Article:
Primary Text: - Title tags - Visible body copy - Text at top of the page - Text in and around hypertext links

Secondary Text: - Meta tag content - Alternative text (alt tags) - Domain and file names

Optimization Tip: How you title and headline your Web pages play a roll in your rankings.

LINK COMPONENT: Site and page architecture

Site Navigation Scheme (from best to worst) -- Text links -- Navigation buttons -- Image maps -- Menus (from and dhtml) -- Flash -- Consideration: dynamically generated URLs

-- You can use two alternative navigation methods on your site. I.e. flash and text links, etc. -- She now shows types of text links, including navigation, breadcrumbs, contextual links, embedded text links (within the content and she shows examples of going overboard), optimize your sitemap page well.

- Informational Pages -- Contain info your target audience is interested in -- Do not contain a lot of sales hype but rather factual info -- Are spider friendly Web pages -- Often have a simpler layout -- Visually match the rest of your Web sites -- She shows the difference between an informational page and a doorway page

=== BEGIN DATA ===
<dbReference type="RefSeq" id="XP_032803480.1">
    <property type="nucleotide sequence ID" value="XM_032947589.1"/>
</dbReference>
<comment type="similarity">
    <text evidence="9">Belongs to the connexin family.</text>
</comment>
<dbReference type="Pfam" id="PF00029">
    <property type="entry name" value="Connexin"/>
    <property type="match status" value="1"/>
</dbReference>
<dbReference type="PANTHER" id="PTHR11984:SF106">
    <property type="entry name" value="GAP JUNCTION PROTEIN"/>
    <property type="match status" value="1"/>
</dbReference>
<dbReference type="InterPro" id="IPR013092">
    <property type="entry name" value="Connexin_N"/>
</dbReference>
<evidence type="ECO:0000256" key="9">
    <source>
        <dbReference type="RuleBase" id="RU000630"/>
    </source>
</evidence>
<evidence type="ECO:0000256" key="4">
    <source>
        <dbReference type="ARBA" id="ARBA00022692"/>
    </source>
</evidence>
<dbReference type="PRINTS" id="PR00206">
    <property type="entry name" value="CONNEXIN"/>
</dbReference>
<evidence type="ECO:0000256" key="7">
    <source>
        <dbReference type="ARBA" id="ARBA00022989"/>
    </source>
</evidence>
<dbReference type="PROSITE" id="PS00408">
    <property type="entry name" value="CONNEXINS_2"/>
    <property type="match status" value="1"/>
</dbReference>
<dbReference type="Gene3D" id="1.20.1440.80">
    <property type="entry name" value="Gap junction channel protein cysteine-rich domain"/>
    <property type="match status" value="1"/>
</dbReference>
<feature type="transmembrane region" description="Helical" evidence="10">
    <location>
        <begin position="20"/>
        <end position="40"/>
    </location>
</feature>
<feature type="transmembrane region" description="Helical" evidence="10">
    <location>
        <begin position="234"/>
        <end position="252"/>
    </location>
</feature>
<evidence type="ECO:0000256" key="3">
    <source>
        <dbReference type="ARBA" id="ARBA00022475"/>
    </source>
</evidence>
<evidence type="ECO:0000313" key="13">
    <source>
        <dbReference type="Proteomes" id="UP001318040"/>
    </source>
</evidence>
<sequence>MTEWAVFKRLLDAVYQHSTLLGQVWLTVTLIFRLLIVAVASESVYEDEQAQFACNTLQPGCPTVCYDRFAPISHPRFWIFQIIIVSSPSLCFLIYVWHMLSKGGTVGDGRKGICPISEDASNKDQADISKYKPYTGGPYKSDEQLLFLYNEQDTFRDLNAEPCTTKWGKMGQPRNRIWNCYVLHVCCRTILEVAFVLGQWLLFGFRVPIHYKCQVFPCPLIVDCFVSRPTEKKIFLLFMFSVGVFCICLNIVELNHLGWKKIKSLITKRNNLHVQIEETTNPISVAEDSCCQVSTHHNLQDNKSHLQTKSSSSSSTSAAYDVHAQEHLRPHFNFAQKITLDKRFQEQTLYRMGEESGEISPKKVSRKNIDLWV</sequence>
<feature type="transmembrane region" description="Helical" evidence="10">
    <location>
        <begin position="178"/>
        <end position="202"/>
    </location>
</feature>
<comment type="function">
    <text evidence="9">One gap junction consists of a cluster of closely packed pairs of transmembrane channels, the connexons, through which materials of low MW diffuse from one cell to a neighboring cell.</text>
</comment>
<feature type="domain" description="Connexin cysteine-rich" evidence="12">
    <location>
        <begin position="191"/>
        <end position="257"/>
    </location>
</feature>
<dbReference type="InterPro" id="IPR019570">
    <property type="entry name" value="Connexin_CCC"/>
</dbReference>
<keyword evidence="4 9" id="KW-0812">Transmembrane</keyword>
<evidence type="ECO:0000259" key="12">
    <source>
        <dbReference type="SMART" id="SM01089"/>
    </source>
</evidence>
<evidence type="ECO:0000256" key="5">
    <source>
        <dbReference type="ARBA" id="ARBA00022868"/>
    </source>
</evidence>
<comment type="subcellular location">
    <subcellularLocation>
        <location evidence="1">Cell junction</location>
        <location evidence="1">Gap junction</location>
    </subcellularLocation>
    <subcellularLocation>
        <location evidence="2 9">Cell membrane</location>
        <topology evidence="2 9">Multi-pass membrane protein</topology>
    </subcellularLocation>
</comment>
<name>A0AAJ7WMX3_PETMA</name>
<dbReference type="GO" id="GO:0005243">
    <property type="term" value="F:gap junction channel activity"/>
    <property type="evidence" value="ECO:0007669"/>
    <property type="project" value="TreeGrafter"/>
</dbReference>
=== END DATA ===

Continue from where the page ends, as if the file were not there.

Ok, she says something I do not like. If your web developer or seo says they will host everything for you and you don't have to worry about it, they are generally a spammer. I know what she meant, but this is a beginners session and I am not sure how many others understand it. BTW, she is a very detailed and good presenter.

Ok, back.

She shows more examples of well optimized pages. Info pages, glossary pages, tips and how to pages, locations page, category/product pages,

Cross Linking

- In addition to a spider friendly nav scheme and a site map, all sites should have related, relevant cross links. - Hierarchical (vertical) -- Breadcrumbs -- Cats - > Sub cats -- etc..

Type of Web page Page layout and structure URL Structure

POPULARITY COMPONENT: - Number of links - Quality of links - Number of times people click on links to your site - How long end users visit your site - How often people return to your site

Do people continue to navigate your site, link to your site? bookmark your site, return to your site.

Factors the Affect Popularity: - Substantial and unique content - How other sites are linked to your site (all about anchor text) - Site usability - what are the 2 of the biggest complaints about site design?

Other Design Considerations: - What is a splash page? - Why don't search engines like splash pages? - It is either a huge graphic saying click here or flash site with a skip intro link - If you do a splash page, put text below the fold, with text nav also

Home Page Design: - SEF characteristics to include in your home page: -- keyword rich text -- At least one spider friendly nav scheme -- Link to the most important sections on your site -- Visible link to a site map -- She shows examples

That is all... Great presentation...